A Tribute to Klaus Ruedenberg
Xantheas SS, and MS Gordon. 2010. "A Tribute to Klaus Ruedenberg." Journal of Physical Chemistry 114(33):8489.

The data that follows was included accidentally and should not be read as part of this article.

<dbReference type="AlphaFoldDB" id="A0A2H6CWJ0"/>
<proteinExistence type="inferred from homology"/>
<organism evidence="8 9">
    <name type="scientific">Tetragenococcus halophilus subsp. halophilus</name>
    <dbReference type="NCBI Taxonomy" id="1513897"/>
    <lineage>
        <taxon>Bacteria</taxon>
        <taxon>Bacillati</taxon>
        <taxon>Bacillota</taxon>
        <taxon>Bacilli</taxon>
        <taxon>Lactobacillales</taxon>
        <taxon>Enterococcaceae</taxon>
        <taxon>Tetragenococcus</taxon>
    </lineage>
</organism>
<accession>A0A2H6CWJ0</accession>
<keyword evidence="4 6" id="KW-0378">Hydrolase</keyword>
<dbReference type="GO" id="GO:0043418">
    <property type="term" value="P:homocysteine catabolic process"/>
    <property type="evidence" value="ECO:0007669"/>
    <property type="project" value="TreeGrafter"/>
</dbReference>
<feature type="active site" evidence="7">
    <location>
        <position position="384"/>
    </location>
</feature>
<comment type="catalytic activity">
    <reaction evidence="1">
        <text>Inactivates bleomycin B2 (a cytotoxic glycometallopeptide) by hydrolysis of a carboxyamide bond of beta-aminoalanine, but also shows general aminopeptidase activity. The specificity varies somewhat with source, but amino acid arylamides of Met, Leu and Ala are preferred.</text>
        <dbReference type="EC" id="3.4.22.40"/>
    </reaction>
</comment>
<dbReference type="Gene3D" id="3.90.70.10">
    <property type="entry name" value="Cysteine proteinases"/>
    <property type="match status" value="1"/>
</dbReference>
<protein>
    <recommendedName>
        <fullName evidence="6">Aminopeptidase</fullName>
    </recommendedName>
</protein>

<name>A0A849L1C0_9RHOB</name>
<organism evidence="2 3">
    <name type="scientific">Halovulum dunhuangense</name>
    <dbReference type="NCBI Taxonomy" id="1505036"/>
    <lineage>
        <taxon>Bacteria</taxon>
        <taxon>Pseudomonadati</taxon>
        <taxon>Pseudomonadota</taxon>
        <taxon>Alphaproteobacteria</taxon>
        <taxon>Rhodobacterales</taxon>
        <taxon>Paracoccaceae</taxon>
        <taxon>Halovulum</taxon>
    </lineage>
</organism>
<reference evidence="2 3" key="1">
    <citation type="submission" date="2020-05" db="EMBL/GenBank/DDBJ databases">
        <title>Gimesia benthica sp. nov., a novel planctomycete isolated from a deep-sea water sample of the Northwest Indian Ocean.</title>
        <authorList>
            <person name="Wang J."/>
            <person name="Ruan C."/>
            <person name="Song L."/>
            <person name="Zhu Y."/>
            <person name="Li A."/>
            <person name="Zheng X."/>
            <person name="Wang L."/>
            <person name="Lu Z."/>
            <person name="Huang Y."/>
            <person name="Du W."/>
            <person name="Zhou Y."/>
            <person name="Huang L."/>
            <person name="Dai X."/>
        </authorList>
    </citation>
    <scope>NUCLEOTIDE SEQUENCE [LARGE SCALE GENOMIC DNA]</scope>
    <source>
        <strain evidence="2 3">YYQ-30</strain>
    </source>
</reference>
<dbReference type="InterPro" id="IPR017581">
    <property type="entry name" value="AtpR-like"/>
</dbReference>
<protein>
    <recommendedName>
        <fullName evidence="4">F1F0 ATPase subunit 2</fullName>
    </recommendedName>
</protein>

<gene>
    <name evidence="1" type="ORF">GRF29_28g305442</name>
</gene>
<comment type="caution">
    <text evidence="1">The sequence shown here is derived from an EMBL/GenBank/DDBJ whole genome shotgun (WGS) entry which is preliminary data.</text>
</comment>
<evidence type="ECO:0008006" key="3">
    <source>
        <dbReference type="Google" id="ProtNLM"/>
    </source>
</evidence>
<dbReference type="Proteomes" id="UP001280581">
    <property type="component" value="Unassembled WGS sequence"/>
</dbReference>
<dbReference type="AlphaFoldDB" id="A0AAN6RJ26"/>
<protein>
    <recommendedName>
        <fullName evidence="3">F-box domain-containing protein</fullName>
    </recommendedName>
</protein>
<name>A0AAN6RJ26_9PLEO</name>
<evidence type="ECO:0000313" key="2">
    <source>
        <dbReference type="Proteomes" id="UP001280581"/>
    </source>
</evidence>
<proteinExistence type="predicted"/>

“I am indebted to my father for living, but to my teacher for living well" said Alexander the Great, the King of Greek Macedonia, about his teacher, the philosopher Aristotle. This statement echoes the widely held belief of the students, research associates, collaborators and admirers of Klaus Ruedenberg regarding his invaluable contribution towards shaping their scientific lives. This special issue of the Journal of Physical Chemistry presents a tribute to Professor Klaus Ruedenberg, on the occasion of his 90th birthday, for his numerous scientific contributions to the field of quantum chemistry. The many outstanding papers that are part of this issue document his seminal contributions to a broad range of quantum chemistry, including the evaluation of electron repulsion integrals, the free-electron network model for conjugated molecules, the origin of covalent bonding, including the central role of the kinetic energy in the covalent bond, and the intrinsic identification of chemical bonding patterns in molecular systems, orbital localization that has enabled a deep understanding of many chemical phenomena, the multi-configurational self-consistent field method and the concept of the Full Optimized Reaction Space (FORS) to study chemical rearrangements and its application to the study of global potential energy surfaces and conical intersections, the first construction of systematic, eventempered sequences of orbital sets that approach the complete basis set limit, and the novel simultaneous extrapolation of basis set and level of theory to achieve nearly exact molecular energies and vibrational spectra. In addition, as past students and research associates of Klaus Ruedenberg, that is people whose scientific and personal lives have been critically affected by a great teacher, we wish to point out a less well-known aspect of his professional career, that of an educator. Professor Klaus Ruedenberg has a passion for communicating scientific ideas and educating students, whether they were at the undergraduate, graduate or post-graduate levels or whether they were visitors to his laboratory. No matter how much of his time it took, there were never any shortcuts or excuses, but also no pressure on the students. Knowledge was just there waiting to be gained - for free - by just mining a vast repository of mathematical, physical and chemical concepts. It is not hyperbole to stress his contribution in molding the scientific lives and in turn the personal success of so many people who have had the privilege to learn from him.